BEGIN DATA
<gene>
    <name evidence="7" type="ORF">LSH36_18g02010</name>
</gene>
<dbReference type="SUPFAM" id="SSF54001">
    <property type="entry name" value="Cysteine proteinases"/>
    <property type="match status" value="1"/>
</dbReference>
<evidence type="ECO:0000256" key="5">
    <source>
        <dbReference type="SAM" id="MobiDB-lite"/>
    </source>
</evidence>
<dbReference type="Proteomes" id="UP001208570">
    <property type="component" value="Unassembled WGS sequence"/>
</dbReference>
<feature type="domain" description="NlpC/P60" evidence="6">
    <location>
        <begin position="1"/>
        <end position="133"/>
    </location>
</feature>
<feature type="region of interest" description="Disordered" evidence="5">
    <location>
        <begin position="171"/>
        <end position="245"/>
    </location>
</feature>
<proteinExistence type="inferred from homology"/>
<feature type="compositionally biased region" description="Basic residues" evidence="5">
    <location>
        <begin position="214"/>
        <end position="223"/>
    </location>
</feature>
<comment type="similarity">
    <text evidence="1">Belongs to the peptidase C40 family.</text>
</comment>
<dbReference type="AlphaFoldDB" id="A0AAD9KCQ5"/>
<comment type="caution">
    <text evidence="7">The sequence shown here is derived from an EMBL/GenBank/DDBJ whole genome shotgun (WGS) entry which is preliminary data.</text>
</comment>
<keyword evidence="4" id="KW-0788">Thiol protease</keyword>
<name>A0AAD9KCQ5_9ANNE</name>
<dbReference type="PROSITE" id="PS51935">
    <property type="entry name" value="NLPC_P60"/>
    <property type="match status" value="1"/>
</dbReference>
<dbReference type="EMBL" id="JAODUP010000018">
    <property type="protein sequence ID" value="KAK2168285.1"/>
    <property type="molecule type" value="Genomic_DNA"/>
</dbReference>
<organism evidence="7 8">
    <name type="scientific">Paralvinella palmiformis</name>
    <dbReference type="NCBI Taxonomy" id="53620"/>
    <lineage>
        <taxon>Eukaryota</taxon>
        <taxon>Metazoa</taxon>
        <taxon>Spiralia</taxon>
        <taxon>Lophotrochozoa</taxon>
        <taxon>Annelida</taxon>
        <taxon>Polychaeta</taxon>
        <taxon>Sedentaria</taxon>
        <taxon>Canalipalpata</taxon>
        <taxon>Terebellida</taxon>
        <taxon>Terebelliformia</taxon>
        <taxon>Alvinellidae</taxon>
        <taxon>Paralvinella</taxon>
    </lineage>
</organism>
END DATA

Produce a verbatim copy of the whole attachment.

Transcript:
<gene>
    <name evidence="7" type="ORF">LSH36_18g02010</name>
</gene>
<dbReference type="SUPFAM" id="SSF54001">
    <property type="entry name" value="Cysteine proteinases"/>
    <property type="match status" value="1"/>
</dbReference>
<evidence type="ECO:0000256" key="5">
    <source>
        <dbReference type="SAM" id="MobiDB-lite"/>
    </source>
</evidence>
<dbReference type="Proteomes" id="UP001208570">
    <property type="component" value="Unassembled WGS sequence"/>
</dbReference>
<feature type="domain" description="NlpC/P60" evidence="6">
    <location>
        <begin position="1"/>
        <end position="133"/>
    </location>
</feature>
<feature type="region of interest" description="Disordered" evidence="5">
    <location>
        <begin position="171"/>
        <end position="245"/>
    </location>
</feature>
<proteinExistence type="inferred from homology"/>
<feature type="compositionally biased region" description="Basic residues" evidence="5">
    <location>
        <begin position="214"/>
        <end position="223"/>
    </location>
</feature>
<comment type="similarity">
    <text evidence="1">Belongs to the peptidase C40 family.</text>
</comment>
<dbReference type="AlphaFoldDB" id="A0AAD9KCQ5"/>
<comment type="caution">
    <text evidence="7">The sequence shown here is derived from an EMBL/GenBank/DDBJ whole genome shotgun (WGS) entry which is preliminary data.</text>
</comment>
<keyword evidence="4" id="KW-0788">Thiol protease</keyword>
<name>A0AAD9KCQ5_9ANNE</name>
<dbReference type="PROSITE" id="PS51935">
    <property type="entry name" value="NLPC_P60"/>
    <property type="match status" value="1"/>
</dbReference>
<dbReference type="EMBL" id="JAODUP010000018">
    <property type="protein sequence ID" value="KAK2168285.1"/>
    <property type="molecule type" value="Genomic_DNA"/>
</dbReference>
<organism evidence="7 8">
    <name type="scientific">Paralvinella palmiformis</name>
    <dbReference type="NCBI Taxonomy" id="53620"/>
    <lineage>
        <taxon>Eukaryota</taxon>
        <taxon>Metazoa</taxon>
        <taxon>Spiralia</taxon>
        <taxon>Lophotrochozoa</taxon>
        <taxon>Annelida</taxon>
        <taxon>Polychaeta</taxon>
        <taxon>Sedentaria</taxon>
        <taxon>Canalipalpata</taxon>
        <taxon>Terebellida</taxon>
        <taxon>Terebelliformia</taxon>
        <taxon>Alvinellidae</taxon>
        <taxon>Paralvinella</taxon>
    </lineage>
</organism>